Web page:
Temp control. Although they excel at holding a steady temp, they are not perfect. A dial setting of one may equal 275°F on a 70°F day, but it can be 225°F on a cool, windy, or rainy day. Or 300°F on a hot day. But once you get to know your instrument, it is pretty easy to manage and if it has two or more burners it is easy to have two or more heat zones. On a three burner grill you might use a hot zone for meat, a medium zone for veggies, and a low zone for holding finished foods. The heat diffusers above the burners are pretty good about preventing flareups, too.
Temperature measurements are very misleading because the air temp above a piece of meat, in the heat shadow, will be a lot lower than the actual temp delivered to the underside of the meat if it is sitting directly above the flame. And because most manufacturers mount the thermometer well above the cooking surface it is even more misleading. If you have the left side on hot and the right side is off for a good 2-zone setup, and the worthless dial thermometer that came on your grill is in the center, it is averaging of the temp of the two zones giving you a meaningless number. You really need a probe clipped to the cooking surface next to the food you are cooking. I recommend in the strongest possible terms that you buy a good digital oven thermometer and a good digital meat thermometer. Click here for my Buying Guide to Thermometers.
Easy cleaning. Cleanup is easier because there is no ashand drips are usually vaporized. But gas grills can suffer from carbon and grease buildups below the burners that need to be scraped or pressure washed every few months. It is not uncommon for this grease to catch on fire and it is very difficult to put it out without a fire extinguisher. There are also gas jets and venturis that can clog. Spiders seem to like to hide down in the tubes, and I have even had to dig a wasp’s nest out of one.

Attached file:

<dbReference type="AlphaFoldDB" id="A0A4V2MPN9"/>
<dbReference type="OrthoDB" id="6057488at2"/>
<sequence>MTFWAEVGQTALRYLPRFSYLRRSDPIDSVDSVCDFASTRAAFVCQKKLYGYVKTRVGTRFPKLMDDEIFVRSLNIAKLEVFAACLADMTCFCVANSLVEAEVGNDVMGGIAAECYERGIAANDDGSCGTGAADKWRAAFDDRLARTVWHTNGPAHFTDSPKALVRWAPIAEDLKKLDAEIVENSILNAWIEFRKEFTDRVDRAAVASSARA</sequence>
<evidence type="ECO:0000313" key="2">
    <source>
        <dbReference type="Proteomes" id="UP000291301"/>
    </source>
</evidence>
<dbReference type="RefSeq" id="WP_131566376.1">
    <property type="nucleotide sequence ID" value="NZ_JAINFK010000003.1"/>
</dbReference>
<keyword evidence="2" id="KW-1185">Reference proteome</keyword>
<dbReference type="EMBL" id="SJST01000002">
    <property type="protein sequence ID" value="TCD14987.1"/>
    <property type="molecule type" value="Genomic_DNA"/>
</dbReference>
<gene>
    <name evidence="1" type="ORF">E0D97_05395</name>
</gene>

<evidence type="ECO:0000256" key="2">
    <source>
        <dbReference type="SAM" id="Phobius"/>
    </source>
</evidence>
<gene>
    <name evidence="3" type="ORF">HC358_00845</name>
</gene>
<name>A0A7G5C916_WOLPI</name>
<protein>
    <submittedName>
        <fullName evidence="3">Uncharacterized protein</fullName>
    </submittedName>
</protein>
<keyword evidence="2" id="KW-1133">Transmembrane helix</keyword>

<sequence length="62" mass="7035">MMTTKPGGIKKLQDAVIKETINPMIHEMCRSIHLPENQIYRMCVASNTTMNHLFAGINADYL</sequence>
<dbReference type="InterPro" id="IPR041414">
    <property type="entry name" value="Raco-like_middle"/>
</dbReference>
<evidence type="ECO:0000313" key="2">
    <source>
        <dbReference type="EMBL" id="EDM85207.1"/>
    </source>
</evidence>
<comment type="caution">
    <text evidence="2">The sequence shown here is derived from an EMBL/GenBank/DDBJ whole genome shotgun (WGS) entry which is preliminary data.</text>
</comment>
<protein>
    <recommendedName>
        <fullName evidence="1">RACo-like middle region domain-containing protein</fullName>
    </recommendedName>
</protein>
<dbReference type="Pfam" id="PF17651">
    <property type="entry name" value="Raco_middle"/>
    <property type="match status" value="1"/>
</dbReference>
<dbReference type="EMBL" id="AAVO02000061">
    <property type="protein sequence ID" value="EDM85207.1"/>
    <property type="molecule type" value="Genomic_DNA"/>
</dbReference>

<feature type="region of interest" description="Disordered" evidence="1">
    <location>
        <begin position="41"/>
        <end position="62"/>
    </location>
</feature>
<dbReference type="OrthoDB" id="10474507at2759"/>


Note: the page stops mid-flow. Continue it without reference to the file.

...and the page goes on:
Some people discard the lava rocks or ceramics every year. My brother-in-law makes the world’s finest swordfish on a crappy old gas grill with lava rocks he has been using since they were harvested in the last ice age. Some of his lava rocks have begun to disintegrate and there are gaps where bare flame slips through to lick the meat. I have never been able to come close to his swordfish on all my fancy toys. Click here to read about how to clean, maintain, and troubleshoot your grill.
Rotisserie. Most gas grills have rotisserie kits as an option and this is a fine, but underutilized method of cooking producing evenly cooked moist meat. Few charcoal grills have rotisserie kits.
Accessories. Gas grills usually offer a wider range of accessories. Many come with side burners so you can keep sauces warm or cook side dishes. You can get night lights, side tables, spice racks, storage drawers, bottle openers, and there’s probably even one with a iPod player. GrillGrates, a special replacement grill grate system, can be added to most any gas grill and can significantly improve the cooking characteristics.
Smoking. Some high end gas grills also have smoke boxes for wood chips, but for most gas grills you need to make foil packets or put pans of wood down under the cooking grate near the flame. Even though it is not recommended, I often throw large chunks of aromatic woods right down near the burners on my gas grills. Alas, most gas grill lids do not seal well, so a lot of the smoke is lost and more wood is needed than on a tight grill.